Efrain Guerrero has been Chief of Staff at East Harlem Tutorial Program (EHTP) for over three years, partnering with stakeholders across the community to advance our strategic plan. He began his foray into education as Achievement First Bushwick Middle School’s Director of School Operations.
As part of EHTP’s Latinx Heritage Month blog series, we caught up with Guererro to learn why he is passionate about working in education.
It turns out that his educational success wasn’t necessarily preordained. “My parents both grew up poor, in a rural part of Mexico, my mom with 10 siblings and my dad with 12,” he explains. “Neither of them finished high school. My dad dropped out as early as middle school to find work so he could help support his family.”
Guerrero and his three siblings were born and raised in Long Beach, California, his parents having decided that moving to the U.S. would provide a better future. “I can’t imagine the courage that it took for them to leave their home and family in Mexico, leaving behind everything and everyone they knew and loved.” Guerrero adds, “I try to live my life full of gratitude for the sacrifices they made.”
While Guerrero earned degrees at Harvard University and the Wharton School of the University of Pennsylvania, attaining education proved to be more elusive for his siblings. He says that only recently, because of the anti-racism professional development at EHTP, has he been able to reflect on what happened to his siblings and other teenagers in his Latinx community who never graduated from high school.
“Our parents did not realize that they were moving to a country that was founded on racism and white supremacy. …they didn’t know about the achievement gap, about the vast inequality in life outcomes that exists between people of color and white people. They didn’t come prepared knowing that the forces of institutional racism and the negative effects of living in poverty in this country would be nearly impossible to overcome.”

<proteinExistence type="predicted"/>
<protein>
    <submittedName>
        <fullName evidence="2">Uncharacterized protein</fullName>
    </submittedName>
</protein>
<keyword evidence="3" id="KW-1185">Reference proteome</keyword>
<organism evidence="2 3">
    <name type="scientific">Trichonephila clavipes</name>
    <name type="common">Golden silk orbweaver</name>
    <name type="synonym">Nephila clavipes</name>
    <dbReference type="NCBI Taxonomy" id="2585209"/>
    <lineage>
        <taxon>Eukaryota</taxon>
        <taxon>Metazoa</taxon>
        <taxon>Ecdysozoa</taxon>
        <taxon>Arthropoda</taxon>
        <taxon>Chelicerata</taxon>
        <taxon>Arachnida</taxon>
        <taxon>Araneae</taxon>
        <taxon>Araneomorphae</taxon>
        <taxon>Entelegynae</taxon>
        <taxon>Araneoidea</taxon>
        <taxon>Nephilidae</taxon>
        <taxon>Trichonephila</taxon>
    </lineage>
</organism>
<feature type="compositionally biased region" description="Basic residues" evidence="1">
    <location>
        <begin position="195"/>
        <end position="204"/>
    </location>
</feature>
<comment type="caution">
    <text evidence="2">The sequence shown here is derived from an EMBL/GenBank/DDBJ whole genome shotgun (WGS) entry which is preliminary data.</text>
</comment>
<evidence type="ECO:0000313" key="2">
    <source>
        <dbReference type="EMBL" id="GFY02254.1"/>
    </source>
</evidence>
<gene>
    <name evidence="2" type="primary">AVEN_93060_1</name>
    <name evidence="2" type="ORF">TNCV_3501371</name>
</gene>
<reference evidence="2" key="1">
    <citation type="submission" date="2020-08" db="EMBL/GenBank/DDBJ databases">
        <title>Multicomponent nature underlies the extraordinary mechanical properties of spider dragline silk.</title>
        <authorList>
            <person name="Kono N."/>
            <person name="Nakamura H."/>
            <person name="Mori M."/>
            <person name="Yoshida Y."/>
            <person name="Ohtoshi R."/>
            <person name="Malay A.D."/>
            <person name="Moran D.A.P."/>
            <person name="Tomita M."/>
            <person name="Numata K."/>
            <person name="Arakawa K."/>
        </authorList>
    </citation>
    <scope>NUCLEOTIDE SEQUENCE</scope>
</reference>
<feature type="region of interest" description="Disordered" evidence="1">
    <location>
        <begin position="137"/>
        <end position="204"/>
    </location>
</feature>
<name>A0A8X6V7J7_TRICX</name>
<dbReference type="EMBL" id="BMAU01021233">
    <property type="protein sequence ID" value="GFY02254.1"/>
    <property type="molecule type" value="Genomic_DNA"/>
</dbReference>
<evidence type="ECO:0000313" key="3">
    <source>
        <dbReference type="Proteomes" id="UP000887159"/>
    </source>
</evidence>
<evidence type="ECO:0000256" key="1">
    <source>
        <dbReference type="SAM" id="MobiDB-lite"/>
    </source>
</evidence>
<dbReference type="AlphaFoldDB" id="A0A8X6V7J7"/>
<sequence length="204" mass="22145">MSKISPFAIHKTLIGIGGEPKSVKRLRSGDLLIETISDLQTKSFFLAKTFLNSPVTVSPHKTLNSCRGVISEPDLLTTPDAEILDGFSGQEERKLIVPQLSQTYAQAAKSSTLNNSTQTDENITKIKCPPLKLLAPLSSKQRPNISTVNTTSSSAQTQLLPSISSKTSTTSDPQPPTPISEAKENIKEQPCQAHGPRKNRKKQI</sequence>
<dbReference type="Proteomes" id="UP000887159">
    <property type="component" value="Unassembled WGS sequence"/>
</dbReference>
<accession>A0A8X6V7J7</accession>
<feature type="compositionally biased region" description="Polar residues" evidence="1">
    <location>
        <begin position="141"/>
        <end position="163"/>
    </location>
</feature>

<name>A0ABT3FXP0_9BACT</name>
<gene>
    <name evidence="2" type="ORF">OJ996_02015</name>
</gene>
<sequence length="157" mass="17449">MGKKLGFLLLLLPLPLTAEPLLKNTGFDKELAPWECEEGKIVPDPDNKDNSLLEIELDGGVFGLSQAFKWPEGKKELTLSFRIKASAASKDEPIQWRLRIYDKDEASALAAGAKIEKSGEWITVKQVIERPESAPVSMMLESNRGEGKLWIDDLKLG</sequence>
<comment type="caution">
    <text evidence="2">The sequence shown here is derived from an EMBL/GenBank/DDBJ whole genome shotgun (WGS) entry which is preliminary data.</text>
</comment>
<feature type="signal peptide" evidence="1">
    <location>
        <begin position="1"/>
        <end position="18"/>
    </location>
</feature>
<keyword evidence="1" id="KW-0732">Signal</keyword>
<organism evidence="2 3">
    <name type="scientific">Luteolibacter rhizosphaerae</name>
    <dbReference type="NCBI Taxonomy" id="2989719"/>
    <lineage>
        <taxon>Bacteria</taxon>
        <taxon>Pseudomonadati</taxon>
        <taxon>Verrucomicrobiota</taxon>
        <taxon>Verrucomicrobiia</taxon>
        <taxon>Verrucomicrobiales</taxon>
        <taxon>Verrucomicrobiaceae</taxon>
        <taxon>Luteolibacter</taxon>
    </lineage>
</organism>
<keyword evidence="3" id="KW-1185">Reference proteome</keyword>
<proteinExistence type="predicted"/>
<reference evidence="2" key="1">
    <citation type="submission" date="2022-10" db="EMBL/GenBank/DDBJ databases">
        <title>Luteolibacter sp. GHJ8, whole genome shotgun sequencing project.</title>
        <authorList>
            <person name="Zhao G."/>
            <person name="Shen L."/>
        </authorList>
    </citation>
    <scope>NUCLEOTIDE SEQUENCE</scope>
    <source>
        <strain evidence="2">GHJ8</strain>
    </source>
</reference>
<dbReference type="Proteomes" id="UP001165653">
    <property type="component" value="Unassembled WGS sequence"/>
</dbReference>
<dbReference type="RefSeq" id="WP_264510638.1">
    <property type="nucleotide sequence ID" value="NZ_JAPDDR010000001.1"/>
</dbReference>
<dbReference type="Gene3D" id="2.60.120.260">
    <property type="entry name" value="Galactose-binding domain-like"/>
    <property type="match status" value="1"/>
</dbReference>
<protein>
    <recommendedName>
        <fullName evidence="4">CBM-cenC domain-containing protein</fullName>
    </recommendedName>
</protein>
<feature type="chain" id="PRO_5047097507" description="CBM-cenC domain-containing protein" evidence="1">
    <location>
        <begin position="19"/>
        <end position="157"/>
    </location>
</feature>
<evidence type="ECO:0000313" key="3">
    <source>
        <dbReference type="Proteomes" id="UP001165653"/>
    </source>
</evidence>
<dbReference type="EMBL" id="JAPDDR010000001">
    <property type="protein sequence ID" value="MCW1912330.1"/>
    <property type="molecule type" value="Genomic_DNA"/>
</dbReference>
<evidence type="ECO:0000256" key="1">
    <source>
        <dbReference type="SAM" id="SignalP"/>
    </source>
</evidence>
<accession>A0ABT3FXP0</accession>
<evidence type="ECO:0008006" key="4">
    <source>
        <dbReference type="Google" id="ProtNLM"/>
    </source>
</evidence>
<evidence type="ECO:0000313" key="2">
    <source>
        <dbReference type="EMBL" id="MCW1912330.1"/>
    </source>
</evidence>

What made the difference for Guerrero? “I was in middle school when I first came to the realization that I was gay, and I knew that my parents, having grown up Catholic and who were very traditional, would never fully accept me. Being good at school was a way to overcompensate for this lack of acceptance and win my parents approval.”
Guerrero went on to become his high school valedictorian, graduating with a 4.0 GPA, having passed 9 AP exams, rocking his SAT’s and serving as Editor-in-Chief of the yearbook. When he applied early admission to Harvard, he got in.
Fast forward, and his expansive career has included market research at Proctor & Gamble and fundraising for SAGE (Services and Advocacy for GLBT Elders) and GLAAD (Gay and Lesbian Alliance Against Defamation). He lives with his partner James and their pug Mrs. Carter (named for — and sometimes dressed up as — Beyoncé), and is the biological father of two girls who live with their moms in Philadelphia. While it is a full and satisfying life, Guerrero remains driven by his passion for educational equality:
“I wish that all Latinx and black parents could have that sense of certainty about their kids’ futures. They should have that same sense of entitlement to the American Dream that white parents and their children enjoy. But the reality is that for immigrants and people of color in this country, the American Dream is a myth. Working hard, paying taxes, and doing the right thing every day is not enough for people of color to ‘pull themselves up by their bootstraps’.”
Reflecting on the importance of Latinx Heritage Month, Guerrero makes this assertion: “This racial inequality and injustice is something that we can’t continue to tolerate.”